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Magnetic Resonance Imaging in Obesity

The safety and scientific validity of this study is the responsibility of the study sponsor and investigators. Listing a study does not mean it has been evaluated by the U.S. Federal Government. Know the risks and potential benefits of clinical studies and talk to your health care provider before participating. Read our disclaimer for details.
 
ClinicalTrials.gov Identifier: NCT03528187
Recruitment Status : Recruiting
First Posted : May 17, 2018
Last Update Posted : February 13, 2020
Sponsor:
Information provided by (Responsible Party):
University College, London

Brief Summary:

Obesity and its related conditions account for up to 5%of all health care spending in the UK and this is expected to double by 2030. Following weight loss, significant improvement in these obesity-related illnesses has been reported. However, there is limited understanding of how these improvements happen and in particular, little dedicated work has been done using imaging in the obese population to look at the effects of treatment.

Magnetic resonance imaging (MRI) is an imaging technique that allows assessment of fat concentration and volume without the use of ionising radiation. It is safe, non-invasive and well-tolerated by most patients.

There are several MRI imaging techniques that be can used for fat quantification. These include MR spectroscopy and Dixon methods with measurement of fat fraction. These techniques measure the fat in the body organs and also the fat in the abdomen and skin. Recent technical developments mean that the whole body can be scanned relatively quickly (typically 30-40 minutes).


Condition or disease Intervention/treatment
Obesity Other: MRI Other: Written Consent

Detailed Description:

Obesity and its related conditions are a significant cause of death and ill health. There have been a number of studies showing that weight loss, in particular that achieved by bariatric (weight-loss) surgery, results in improvement in obesity-related conditions such as type 2 diabetes mellitus. A large case-control study demonstrated a mean weight loss of 23.4% by 2 years and sustained mean weight loss of 16.1% compared to matched controls. 72% of patients with type 2 diabetes were in remission at 2 years and this was 36% at 10 years. Bariatric surgery also results in recovery from lipid disturbances with 62% of patients demonstrating normalisation of hypertriglyceridaemia (high fat levels in the blood) at 2 years and 46% at 10 years. There is also a smaller cohort of patients who, despite significant weight loss, do not experience remission of their obesity-related comorbidities.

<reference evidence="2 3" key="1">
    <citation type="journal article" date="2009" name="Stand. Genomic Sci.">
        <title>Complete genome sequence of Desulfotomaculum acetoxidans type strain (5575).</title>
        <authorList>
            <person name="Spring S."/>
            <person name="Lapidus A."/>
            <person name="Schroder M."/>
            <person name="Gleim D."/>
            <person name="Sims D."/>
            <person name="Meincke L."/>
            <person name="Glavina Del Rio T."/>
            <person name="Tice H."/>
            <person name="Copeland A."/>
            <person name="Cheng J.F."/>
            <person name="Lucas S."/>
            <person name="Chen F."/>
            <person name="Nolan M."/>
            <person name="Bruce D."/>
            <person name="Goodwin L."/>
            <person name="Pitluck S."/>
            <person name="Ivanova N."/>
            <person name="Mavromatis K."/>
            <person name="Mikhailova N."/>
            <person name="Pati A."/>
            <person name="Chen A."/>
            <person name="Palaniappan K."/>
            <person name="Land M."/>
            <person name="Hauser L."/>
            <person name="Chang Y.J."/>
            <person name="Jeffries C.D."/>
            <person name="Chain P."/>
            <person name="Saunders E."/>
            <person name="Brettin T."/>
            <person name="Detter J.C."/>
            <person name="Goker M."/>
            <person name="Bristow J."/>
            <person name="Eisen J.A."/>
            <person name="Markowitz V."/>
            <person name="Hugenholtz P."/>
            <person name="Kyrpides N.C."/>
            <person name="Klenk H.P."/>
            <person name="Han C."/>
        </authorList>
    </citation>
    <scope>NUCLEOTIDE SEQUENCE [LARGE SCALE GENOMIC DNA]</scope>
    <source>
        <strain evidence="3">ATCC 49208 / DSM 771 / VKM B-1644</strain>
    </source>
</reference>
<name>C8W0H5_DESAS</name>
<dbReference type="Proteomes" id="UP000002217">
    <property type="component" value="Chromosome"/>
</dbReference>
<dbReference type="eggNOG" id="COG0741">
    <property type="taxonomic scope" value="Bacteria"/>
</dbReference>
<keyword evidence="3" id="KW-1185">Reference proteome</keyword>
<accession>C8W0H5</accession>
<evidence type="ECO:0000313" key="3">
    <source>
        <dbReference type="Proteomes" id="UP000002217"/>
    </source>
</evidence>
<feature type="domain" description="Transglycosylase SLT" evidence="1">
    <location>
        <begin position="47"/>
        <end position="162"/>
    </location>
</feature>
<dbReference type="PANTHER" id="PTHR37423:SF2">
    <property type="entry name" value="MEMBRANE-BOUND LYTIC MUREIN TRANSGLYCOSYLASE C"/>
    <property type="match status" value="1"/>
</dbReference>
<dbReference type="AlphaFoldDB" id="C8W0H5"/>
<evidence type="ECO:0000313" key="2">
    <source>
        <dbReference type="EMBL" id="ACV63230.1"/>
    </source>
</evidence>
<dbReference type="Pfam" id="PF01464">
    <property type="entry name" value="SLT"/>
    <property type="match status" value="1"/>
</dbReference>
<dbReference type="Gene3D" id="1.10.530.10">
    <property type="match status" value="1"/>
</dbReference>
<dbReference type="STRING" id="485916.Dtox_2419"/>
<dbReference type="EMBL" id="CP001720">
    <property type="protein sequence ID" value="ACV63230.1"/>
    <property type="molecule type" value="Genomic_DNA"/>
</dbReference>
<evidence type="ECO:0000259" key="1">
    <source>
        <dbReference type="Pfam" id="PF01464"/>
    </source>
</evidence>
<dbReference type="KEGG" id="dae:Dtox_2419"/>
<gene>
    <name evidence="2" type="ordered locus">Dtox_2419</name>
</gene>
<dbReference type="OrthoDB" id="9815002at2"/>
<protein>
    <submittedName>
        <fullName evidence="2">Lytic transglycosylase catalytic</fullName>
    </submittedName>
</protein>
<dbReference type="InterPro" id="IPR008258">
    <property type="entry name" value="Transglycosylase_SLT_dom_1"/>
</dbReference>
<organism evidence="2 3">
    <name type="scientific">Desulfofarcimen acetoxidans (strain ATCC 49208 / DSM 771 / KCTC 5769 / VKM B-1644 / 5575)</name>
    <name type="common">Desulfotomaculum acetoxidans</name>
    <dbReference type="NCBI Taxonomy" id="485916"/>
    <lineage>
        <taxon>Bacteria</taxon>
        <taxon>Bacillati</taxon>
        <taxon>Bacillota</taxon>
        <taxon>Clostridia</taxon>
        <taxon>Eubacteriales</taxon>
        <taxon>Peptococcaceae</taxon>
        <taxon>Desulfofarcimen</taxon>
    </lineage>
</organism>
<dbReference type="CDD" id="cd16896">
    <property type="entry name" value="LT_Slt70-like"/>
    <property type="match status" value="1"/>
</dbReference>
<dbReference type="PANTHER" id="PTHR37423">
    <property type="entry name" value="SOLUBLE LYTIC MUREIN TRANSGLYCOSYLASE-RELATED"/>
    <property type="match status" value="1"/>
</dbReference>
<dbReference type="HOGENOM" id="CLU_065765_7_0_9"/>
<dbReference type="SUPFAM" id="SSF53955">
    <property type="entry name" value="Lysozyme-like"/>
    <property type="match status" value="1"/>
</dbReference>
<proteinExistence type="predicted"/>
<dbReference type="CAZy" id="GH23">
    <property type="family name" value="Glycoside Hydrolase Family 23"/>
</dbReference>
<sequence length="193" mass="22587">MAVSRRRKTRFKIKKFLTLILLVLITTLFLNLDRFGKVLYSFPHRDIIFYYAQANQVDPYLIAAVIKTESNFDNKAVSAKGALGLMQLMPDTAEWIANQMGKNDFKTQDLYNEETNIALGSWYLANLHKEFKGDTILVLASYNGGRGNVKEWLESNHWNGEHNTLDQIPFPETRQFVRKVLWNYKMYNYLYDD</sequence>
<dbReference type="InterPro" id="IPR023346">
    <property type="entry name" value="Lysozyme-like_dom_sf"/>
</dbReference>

The mechanisms for the improvement in obesity-related ill health are not well understood and little dedicated work has been undertaken on imaging in the obese population before and after treatment. For example, increased fat content in the liver, bone and pancreas is well described in obesity but it is unclear whether response to treatment is uniform across all these organs, or if there are specific patients who would benefit from additional or alternative interventions for hard to treat organ fat. The effect on remaining organ fat following treatment on clinical parameters such as body shape, and metabolism, is also unknown. Furthermore, it is not known if there are certain patterns of organ fat which may respond better to one type of therapy such as surgery compared to medical treatment for example, and choosing the best treatment for patients may be improved by a better understanding of organ fat. The effect of obesity on bone structure and strength, bone hormonal activity and metabolism is poorly understood. Finally, the link, if any, between patterns of organ fat and patients' genes, body shape and metabolism before and after treatment and is also unclear.

Treatment options for obesity continue to develop. Several novel medical (non-surgical) treatments for obesity have become available and the number of patients undergoing bariatric surgery continues to increase. There is therefore need to understand the mechanisms behind both weight loss (and the contribution of individual organs to this) and the improvement in obesity-related conditions. By gaining greater understanding of this, we aim to better predict outcomes for individual patients and better select the most appropriate treatment for them.

There has been recent research into MRI as a method of quantifying fat in abdominal organs such as the liver and pancreas. MRI has the advantages of being non-invasive (for example when compared to liver biopsy) and does not use ionising radiation unlike other imaging modalities.

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Study Type : Observational
Estimated Enrollment : 150 participants
Observational Model: Case-Control
Time Perspective: Prospective
Official Title: To Investigate the Effect of Therapeutic Interventions Used in the Treatment of Obesity on Organ and Total Body Fat Measured Using MRI.
Actual Study Start Date : May 31, 2018
Estimated Primary Completion Date : May 1, 2028
Estimated Study Completion Date : May 1, 2033

Resource links provided by the National Library of Medicine